It doesn’t matter how much your “good moves” outnumber the bad moves. It’s the fact that the bad moves cripple the team much more than the good moves have helped. It has also come to a point where the good moves are fewer and further between, and some of his decisions make pretty much no sense whatsoever.

      If he rides out his contract, he’s here for the next two seasons and will be rebuilding the team for the third time. No matter how nice he is, no one ever gets three chances at building a team. What’s even more crazy is that he’s even still being considered as the guy to turn the team around, and all the while he’s working in one of the biggest markets for one of the biggest fan bases in all sports, with virtual immunity to his failures.

    • Ace

      One thing, and I’m going to update the post to reflect – Cot’s has Hendry as signed through next year, which sounds right to me. I think Rosenthal might be wrong that Hendry’s deal is up this year.

  • N

    I understand what you mean, Ace, but I hate that phrase. Everyone’s days are numbered. Judging by the pictures, Jim Hendry is not immortal and will not survive the heat death of the universe. We’re always just arguing how large that number is; I tend to believe it’s a three digit number, but just barely so.

    I don’t want Hendry to stay, but Bowden and Colleti might actually be worse. It’s amazing that Bowden is still considered a reasonable choice by baseball people after his ineptitude with the Nationals. Colleti has been handicapped this year, but he’s really been no better at putting together a winning big market team than Hendry..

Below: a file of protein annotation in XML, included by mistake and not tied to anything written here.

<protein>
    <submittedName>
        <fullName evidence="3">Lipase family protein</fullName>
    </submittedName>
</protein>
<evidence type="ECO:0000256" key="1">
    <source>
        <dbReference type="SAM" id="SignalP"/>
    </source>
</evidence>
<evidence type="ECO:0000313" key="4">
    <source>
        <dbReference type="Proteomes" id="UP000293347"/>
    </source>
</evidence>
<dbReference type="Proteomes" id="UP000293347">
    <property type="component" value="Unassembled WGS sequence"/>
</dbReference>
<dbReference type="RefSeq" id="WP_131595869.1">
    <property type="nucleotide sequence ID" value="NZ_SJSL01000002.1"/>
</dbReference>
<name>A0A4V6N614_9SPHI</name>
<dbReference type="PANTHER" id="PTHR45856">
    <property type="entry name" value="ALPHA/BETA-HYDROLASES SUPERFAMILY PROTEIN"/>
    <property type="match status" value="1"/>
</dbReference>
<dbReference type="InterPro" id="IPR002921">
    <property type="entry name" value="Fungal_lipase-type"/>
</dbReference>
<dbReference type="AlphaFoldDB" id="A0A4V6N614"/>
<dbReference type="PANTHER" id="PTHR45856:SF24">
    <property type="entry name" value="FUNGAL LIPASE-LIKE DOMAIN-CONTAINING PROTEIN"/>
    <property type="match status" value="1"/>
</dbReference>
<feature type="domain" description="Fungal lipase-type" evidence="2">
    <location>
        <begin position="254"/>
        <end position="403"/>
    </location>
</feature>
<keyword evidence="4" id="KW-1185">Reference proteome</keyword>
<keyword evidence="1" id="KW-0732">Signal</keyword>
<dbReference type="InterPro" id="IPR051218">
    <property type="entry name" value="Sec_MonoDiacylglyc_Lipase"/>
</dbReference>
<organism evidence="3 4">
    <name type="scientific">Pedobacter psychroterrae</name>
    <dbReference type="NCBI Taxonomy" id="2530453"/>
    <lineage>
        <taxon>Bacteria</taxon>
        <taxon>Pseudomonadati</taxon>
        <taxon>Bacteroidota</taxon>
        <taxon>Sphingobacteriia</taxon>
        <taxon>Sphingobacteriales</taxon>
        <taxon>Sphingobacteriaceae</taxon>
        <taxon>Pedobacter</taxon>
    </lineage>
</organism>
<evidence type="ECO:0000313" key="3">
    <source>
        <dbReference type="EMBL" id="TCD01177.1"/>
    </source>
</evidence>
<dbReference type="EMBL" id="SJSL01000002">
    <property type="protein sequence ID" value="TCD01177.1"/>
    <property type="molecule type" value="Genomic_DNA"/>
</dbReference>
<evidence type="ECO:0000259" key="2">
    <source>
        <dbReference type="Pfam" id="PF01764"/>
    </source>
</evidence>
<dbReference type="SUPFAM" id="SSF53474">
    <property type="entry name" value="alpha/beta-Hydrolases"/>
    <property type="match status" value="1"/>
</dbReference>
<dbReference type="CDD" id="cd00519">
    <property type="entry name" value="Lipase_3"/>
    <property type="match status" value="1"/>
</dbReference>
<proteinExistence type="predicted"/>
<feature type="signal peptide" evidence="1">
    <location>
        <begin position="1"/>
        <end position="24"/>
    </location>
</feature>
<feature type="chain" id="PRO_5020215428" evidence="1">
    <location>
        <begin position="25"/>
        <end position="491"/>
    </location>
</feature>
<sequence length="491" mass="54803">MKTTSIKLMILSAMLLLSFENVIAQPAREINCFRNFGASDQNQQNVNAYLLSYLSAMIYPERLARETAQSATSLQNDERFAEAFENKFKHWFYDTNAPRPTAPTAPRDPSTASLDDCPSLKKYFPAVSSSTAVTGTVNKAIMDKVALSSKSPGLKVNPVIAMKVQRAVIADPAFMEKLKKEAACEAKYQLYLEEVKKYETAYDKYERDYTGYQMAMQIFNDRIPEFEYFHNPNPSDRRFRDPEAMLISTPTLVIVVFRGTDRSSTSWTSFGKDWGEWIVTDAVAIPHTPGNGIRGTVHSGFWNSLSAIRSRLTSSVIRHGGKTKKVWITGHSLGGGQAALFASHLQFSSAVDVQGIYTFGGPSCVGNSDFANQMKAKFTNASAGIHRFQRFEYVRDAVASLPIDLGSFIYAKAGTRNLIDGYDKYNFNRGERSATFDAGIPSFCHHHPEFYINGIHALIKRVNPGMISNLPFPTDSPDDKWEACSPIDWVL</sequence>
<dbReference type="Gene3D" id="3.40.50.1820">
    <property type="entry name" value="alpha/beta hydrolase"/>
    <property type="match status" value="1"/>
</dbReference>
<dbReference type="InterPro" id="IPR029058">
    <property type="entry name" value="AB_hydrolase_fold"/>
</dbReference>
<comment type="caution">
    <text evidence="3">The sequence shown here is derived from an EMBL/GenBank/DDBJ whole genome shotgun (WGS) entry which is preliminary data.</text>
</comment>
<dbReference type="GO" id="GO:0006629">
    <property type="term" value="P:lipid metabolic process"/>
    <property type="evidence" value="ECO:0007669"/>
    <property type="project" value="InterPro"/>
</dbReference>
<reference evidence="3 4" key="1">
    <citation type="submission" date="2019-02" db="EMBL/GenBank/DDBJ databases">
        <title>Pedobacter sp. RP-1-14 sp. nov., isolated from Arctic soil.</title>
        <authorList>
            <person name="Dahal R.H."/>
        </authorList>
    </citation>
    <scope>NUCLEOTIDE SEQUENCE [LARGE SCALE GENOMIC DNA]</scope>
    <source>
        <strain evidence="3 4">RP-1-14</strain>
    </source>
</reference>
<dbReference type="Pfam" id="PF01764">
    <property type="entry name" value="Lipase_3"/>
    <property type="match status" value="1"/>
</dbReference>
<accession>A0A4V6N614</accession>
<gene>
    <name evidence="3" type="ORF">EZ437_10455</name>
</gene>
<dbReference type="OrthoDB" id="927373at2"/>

As crazy as it may seem with any sort of historical perspective, the Rays job seems much better than the Cubs job right now.

    • Ace

      Fine, fine. Lazy phrasing. Hendry’s remaining days as GM of the Cubs may be limited to 100 or fewer.

      I’m with you on Bowden. That could be a disaster. People think Colleti is a genius, for whatever reason. I don’t agree with you on the Rays gig – it undoubtedly pays less, is less prestigious, has less upside, and you have a whole lot less money to work with. I’m not sure I even agree with the “right now” caveat.

  • KB

    “Some names bandied about by Rogers and Levine include former Reds’ and Nationals’ GM Jim Bowden, current Dodgers’ GM Ned Colleti, and Rays’ genius Andrew Friedman.”

    ARE YOU FREAKING KIDDING? Colleti is Hendry Jr. (didn’t he even used to work for the Cubs?), and Bowden is Hendry’s long-lost brother (got by on charm and likability, used old-school methods, team never did too well).

    Friedman is the exact type of guy we’d want, but isn’t he in cement at Tampa?

    • hardtop

      “Friedman is the exact type of guy we’d want, but isn’t he in cement at Tampa?”
      well, make him an offer he cant refuse. I have a feeling hendry makes more than friedman right now. baseball front office types are just like baseball players… follow the dollars. ace covered most of the other bullet points on why the cubs job would be more desirable than tampa but heres more: if this guy is confident in his abilites to assemble/groom a winner, what finer challenge than bringing one to chicago. if he does bring a winner to chicago, he would be enshrined. he would celebrated and remembered maybe more than any other gm in the history of the game, by cubs fans and baseball fans alike. failure is brutal in chicago sports but success is handsomely rewarded. lastly, living in chicago vs. tampa, no competition (assuming he spends his winters elsewhere like people with wealth and status do 😉